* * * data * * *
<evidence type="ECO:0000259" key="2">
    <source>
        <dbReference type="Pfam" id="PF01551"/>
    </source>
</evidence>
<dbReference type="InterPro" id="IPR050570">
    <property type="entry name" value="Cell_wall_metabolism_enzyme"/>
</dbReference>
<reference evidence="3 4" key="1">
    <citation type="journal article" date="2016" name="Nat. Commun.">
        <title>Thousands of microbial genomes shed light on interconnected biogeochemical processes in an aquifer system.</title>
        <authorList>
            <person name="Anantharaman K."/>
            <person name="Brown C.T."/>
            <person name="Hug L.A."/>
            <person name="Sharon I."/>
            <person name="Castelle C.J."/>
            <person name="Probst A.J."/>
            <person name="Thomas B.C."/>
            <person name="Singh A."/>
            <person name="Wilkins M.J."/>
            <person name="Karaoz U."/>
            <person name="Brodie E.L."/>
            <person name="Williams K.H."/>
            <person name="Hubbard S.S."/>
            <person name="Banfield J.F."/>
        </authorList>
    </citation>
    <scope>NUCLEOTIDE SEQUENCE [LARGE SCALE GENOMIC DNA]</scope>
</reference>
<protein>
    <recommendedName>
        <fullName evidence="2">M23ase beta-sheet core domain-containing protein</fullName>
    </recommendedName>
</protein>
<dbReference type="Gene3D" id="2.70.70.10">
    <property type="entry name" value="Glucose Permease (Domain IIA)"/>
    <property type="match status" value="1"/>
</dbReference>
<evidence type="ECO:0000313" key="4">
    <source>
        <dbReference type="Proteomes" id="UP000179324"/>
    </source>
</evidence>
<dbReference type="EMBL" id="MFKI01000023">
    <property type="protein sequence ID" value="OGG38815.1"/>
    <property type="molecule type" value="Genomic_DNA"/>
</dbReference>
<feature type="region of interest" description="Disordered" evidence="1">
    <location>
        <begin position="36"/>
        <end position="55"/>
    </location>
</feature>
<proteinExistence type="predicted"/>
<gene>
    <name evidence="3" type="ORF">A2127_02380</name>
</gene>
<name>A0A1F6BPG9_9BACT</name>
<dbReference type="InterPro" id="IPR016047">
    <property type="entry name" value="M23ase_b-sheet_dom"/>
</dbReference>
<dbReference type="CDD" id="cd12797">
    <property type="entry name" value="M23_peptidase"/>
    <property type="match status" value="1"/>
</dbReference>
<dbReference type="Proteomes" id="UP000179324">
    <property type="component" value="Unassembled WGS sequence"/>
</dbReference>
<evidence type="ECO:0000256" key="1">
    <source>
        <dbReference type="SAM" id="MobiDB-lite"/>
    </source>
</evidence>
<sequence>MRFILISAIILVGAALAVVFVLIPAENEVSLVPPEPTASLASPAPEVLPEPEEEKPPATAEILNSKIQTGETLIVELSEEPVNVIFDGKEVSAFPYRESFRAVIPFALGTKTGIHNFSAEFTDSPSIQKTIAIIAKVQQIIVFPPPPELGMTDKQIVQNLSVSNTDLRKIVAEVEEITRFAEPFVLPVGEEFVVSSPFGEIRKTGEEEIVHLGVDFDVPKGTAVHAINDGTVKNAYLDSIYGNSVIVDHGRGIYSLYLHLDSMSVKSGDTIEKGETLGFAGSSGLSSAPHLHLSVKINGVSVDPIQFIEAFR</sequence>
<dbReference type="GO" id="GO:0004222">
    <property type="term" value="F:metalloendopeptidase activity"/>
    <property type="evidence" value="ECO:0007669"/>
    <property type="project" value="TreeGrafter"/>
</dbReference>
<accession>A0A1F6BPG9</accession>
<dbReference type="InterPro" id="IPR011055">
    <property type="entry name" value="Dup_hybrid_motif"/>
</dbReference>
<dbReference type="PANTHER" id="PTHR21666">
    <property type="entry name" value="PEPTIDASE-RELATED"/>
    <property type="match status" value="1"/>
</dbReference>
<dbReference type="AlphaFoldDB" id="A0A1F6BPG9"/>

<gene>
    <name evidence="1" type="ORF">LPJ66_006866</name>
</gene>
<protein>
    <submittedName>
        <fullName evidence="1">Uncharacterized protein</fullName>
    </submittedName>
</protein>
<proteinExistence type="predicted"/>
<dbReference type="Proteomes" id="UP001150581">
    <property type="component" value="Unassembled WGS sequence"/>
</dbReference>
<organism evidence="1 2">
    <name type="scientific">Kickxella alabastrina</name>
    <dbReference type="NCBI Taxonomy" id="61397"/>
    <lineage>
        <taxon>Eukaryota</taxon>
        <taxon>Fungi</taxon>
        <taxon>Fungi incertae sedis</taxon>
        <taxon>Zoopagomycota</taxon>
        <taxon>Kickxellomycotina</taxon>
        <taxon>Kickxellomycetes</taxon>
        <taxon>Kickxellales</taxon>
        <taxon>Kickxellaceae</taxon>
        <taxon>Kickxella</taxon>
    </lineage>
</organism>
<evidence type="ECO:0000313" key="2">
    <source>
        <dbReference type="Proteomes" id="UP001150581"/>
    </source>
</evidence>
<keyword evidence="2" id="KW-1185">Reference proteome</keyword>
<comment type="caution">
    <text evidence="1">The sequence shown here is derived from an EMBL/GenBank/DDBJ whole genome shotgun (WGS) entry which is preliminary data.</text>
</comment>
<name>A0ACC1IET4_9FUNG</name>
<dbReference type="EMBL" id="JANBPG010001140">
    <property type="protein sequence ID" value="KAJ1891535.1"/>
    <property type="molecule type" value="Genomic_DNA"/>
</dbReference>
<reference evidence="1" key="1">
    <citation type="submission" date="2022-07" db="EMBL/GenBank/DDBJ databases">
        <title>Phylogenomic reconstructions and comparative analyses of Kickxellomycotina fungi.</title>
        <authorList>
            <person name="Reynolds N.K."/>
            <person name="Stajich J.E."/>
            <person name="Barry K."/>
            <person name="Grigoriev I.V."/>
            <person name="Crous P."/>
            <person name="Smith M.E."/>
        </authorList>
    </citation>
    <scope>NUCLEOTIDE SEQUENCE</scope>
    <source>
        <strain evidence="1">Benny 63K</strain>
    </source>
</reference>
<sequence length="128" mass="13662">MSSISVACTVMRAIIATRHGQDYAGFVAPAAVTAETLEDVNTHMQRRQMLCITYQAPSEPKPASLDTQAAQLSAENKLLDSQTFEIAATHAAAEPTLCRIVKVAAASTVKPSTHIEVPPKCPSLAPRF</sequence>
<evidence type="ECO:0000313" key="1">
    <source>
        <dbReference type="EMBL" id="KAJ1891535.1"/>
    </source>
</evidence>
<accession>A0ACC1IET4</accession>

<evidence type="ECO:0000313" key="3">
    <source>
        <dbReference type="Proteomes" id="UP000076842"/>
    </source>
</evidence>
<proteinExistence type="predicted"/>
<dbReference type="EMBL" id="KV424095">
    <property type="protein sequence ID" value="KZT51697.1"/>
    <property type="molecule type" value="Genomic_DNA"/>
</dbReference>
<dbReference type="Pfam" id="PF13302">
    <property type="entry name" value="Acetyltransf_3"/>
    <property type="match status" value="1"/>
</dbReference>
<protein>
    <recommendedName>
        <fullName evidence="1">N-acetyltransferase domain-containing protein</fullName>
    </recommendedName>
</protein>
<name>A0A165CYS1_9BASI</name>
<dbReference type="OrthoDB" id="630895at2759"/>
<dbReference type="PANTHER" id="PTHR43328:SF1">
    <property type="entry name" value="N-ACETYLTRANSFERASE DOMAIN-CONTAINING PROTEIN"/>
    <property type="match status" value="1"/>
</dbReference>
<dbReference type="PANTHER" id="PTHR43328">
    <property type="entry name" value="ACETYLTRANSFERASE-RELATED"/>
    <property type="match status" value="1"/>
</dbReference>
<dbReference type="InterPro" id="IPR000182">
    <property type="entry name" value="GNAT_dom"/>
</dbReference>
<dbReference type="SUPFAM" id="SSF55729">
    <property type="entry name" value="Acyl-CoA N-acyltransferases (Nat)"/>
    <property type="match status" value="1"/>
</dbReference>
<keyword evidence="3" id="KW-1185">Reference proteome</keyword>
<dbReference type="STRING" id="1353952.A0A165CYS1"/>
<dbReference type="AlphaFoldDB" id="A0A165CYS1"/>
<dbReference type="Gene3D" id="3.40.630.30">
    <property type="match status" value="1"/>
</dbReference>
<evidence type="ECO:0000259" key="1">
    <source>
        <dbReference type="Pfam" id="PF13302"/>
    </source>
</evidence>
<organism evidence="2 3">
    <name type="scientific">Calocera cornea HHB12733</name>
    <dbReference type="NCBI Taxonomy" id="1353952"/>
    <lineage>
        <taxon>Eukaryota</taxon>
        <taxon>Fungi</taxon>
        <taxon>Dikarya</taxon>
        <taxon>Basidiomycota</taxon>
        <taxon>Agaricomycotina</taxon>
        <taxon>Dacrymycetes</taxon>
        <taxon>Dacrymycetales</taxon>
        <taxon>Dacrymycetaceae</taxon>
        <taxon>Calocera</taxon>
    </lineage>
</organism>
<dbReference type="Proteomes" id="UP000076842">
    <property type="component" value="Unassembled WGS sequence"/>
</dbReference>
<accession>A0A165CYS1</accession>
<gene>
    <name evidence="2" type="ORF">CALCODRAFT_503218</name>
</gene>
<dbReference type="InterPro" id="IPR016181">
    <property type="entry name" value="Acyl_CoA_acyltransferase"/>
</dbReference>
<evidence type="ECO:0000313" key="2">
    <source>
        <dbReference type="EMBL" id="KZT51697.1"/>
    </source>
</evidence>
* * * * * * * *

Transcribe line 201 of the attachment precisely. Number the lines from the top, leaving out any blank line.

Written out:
</evidence>